U.S. in Terms of Broadband

Twenty countries are members of the Convention on the Organization for Economic Co-operation and Development (OECD), mainly northern American and European states.In a study released by the OECD, the United States has the largest number of broadband subscribers, yet it falls 14th when it comes to total broadband subscriptions.

 In the US, most people are connected to the Internet via DSL. Japan, Korea and Sweden lead the way when it comes to fiber connections. In the US, only 10.1 percent of homes have fiber connections, and it doesn’t look like that number will change anytime soon. In terms of fiber growth, the US ranks below average with countries like Estonia, the Slovak Republic, Slovenia, Hungry and Turkey surpassing it. Nations like Mexico and Chile are surpassing the US in fiber growth by nearly 250 percent. In Japan, an astounding 76.5 percent of homes already have fiber connections.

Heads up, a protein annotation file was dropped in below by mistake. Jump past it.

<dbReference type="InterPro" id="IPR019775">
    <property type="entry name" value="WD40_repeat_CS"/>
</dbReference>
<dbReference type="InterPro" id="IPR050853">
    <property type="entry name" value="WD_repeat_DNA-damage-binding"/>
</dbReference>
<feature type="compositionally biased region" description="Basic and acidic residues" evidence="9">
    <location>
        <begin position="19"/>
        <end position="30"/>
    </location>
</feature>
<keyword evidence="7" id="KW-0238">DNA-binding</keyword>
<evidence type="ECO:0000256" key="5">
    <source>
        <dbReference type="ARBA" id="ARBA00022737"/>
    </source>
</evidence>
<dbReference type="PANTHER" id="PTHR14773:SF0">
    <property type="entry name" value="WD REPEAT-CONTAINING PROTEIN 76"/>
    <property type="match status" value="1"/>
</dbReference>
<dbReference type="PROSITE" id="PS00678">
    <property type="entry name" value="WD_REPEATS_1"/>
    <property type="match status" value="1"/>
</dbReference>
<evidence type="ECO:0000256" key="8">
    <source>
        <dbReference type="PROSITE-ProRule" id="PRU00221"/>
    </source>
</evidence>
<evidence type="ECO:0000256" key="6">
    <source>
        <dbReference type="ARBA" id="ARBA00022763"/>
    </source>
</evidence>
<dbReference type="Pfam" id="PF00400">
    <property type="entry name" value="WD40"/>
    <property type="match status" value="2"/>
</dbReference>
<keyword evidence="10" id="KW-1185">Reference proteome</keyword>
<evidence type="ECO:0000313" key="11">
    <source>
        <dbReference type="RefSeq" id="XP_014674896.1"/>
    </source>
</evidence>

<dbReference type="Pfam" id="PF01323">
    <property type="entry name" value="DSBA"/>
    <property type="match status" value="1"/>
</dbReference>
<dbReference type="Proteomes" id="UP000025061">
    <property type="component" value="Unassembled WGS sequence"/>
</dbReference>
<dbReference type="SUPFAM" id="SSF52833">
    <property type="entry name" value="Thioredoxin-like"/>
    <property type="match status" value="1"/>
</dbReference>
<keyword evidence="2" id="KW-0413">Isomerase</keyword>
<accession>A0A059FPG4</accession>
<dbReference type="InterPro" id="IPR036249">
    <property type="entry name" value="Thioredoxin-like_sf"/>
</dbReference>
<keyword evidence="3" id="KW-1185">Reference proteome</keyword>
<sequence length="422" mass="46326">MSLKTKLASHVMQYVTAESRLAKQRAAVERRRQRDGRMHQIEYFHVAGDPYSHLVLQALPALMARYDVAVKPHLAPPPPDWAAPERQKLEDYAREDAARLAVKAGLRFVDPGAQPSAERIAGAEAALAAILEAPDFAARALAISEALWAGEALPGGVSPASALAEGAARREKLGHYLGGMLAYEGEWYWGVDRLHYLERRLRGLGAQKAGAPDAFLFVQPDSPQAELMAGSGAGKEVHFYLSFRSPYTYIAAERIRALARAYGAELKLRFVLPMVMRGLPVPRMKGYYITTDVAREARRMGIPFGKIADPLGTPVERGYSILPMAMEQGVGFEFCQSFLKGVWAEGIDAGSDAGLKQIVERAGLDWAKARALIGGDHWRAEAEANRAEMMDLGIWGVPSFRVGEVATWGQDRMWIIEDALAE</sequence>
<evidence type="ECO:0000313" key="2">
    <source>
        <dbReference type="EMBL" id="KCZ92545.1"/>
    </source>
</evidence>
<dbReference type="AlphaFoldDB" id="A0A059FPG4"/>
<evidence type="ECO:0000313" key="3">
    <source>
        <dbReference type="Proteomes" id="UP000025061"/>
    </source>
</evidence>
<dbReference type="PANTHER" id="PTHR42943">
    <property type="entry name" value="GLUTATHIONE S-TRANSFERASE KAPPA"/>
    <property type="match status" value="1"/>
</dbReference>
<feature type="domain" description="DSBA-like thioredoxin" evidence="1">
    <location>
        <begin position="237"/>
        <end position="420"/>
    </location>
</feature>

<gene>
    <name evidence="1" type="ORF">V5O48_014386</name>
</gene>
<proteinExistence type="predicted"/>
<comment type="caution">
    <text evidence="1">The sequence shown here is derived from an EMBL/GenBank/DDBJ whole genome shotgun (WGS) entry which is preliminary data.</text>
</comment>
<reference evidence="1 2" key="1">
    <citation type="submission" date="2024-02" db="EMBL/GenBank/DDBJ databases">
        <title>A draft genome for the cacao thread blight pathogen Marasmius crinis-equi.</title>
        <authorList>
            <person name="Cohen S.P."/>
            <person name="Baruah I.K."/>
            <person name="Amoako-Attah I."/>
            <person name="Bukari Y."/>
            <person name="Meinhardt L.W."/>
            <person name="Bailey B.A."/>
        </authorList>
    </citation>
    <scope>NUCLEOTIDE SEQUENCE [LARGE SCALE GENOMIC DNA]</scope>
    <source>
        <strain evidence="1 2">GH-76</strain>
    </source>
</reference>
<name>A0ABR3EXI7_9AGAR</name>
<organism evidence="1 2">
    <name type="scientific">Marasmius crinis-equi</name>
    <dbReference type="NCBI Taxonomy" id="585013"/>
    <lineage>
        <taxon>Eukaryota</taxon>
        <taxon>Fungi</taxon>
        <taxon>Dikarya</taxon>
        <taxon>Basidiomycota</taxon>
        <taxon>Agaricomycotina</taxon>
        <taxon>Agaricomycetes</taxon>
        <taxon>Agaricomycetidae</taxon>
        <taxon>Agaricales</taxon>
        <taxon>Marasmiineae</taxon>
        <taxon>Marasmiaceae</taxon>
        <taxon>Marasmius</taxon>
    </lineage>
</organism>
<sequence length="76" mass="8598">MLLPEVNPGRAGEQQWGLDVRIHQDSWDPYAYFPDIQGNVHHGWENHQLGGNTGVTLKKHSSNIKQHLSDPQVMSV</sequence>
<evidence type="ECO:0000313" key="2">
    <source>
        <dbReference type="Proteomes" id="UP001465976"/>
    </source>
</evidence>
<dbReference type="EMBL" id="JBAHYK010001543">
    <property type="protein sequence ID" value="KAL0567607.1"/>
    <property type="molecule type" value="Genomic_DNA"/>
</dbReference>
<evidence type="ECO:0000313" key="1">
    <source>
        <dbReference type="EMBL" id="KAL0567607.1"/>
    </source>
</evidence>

Much of the US is accessing the Internet through copper wires, which limits speeds. The OECD found across the world that fiber offers double the download and over 10 times the upload speeds over DSL and cable. The US continues to rely heavily on this outdated technology, and it is taking its toll.

It’s time for the US to increase fiber connections, so the rest of the world doesn’t pass it by. Metro fiber maps, long haul fiber, and fiber lit buildings can help local city officials and Internet service providers make informed decisions for planning new fiber optic networks. If you are interested in obtaining telecommunications GIS data to analyze telecom networks and make business decisions, contact GeoTel Communications at (800) 277-2172.